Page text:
The Sun newspaper managed to get the posting of the billboard stopped and ran a piece calling Cullen a “Grinch”. He managed to get the billboard back up anyway.

After that, Cullen spent a few years focusing on being the drummer in new-rave band Shitdisco. After the band’s breakup in 2009, he threw himself into Spelling Mistakes Cost Lives.

A career in anti-advertising

Cullen knows what it’s like to change his mind. Having gone from being a British nationalist who believed in conspiracy theories, he believes strongly in the power of changing people’s minds through humour.

“If you can make someone laugh with you about the absurdity of something, then they're already agreed with you on that point, right?” he says.

It’s especially important with political art that’s fighting against mass-consumer marketing strategies.

I think about this stuff as anti-advertising, or anti-propaganda.

“We’re up against all the delights of consumer capitalism out there which is just a world of pleasure,” Cullen says. They’re the most sophisticated propaganda techniques ever developed and then if our message on the left is very dour, we’re going to lose people.”

“I think about this stuff as anti-advertising, or anti-propaganda.”

Just before Glastonbury, Cullen took his anti-advertising work to Berlin for an exhibition on subvertising.

For the exhibition he brought a diorama of a modified tabletop football board. On it, he depicted Palestinian footballers being harrassed and attacked by IDF soldiers. It was inspired by an incident in 2014 where IDF soldiers shot two under 20 players from Palestine.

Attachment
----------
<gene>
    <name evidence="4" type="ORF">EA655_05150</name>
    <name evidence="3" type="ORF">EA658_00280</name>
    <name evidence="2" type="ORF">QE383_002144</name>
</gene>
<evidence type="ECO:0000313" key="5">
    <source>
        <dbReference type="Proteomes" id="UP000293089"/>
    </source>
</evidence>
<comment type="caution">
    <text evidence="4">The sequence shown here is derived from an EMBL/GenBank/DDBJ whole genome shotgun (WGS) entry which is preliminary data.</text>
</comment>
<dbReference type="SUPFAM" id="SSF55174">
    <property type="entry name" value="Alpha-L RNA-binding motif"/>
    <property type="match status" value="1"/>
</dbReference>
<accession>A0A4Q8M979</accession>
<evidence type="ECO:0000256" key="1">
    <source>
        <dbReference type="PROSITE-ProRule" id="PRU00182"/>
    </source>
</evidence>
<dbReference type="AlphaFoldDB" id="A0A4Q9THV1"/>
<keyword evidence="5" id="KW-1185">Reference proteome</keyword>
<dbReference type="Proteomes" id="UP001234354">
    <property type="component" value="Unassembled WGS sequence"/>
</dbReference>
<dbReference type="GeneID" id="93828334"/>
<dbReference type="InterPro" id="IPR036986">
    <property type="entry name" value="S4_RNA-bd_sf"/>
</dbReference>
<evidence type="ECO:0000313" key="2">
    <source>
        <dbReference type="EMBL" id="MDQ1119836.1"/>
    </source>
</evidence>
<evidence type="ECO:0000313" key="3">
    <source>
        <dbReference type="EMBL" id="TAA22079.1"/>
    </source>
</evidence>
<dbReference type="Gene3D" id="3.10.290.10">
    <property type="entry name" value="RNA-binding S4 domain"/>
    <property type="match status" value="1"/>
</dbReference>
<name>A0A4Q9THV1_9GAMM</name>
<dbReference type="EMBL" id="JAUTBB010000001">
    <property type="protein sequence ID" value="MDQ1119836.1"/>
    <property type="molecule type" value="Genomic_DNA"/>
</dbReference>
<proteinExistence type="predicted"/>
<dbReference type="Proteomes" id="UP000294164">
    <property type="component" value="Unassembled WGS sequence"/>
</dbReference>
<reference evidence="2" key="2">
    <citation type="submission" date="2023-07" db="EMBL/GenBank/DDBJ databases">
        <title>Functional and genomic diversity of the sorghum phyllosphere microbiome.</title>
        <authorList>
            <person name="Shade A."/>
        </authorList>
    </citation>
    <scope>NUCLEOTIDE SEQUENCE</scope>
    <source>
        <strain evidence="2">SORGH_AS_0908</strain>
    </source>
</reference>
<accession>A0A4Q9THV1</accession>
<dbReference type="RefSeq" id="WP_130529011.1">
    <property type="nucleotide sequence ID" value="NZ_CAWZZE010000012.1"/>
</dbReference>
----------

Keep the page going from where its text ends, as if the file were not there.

At the exhibition, the means for tackling advertising propaganda were discussed in seminars, including techniques like how to unlock a bus stop frame to replace the advert with your own artwork.

“We didn’t invent these techniques,” Cullen explains.

Making a mark with art

“One of my favourite things is that it’s never been gatekept. It’s always been someone doing it and if you want to do it too, they’re happy to show you. It’s about democratising these spaces,” he says.

When he stops to consider the impact his works have had, one particular piece comes to the forefront. In “Action Man: Battlefield Casualties”, Cullen made three short films that depict the popular toy Action Man dealing with PTSD, losing benefits and dying young.

Jonathan Walfisz/
The Action Man: Battlefield Casualties setJonathan Walfisz/

The films were made with the charity Veterans for Peace UK and aimed to critique the British Army’s recruitment strategies aimed at under 18s.

“I think that project is one of my favourites,” Cullen says.

“Because it was also made with soldiers and veterans, it short circuited that immediate response of, ‘you bloody hippies’.”

With famous comedian Matt Berry also lending his voice to the adverts, it gained traction quickly.

“I saw in the comments, mostly from American soldiers, that they didn’t know they had PTSD until they watched this stupid Action Man comedy piece.”

“That’s one of the times I’ve had a really direct effect and known that something has really helped somebody,” Cullen says.

You can see Cullen’s work as Spelling Mistakes Cost Lives on his website, Instagram or at his Museum of Neoliberalism in south London.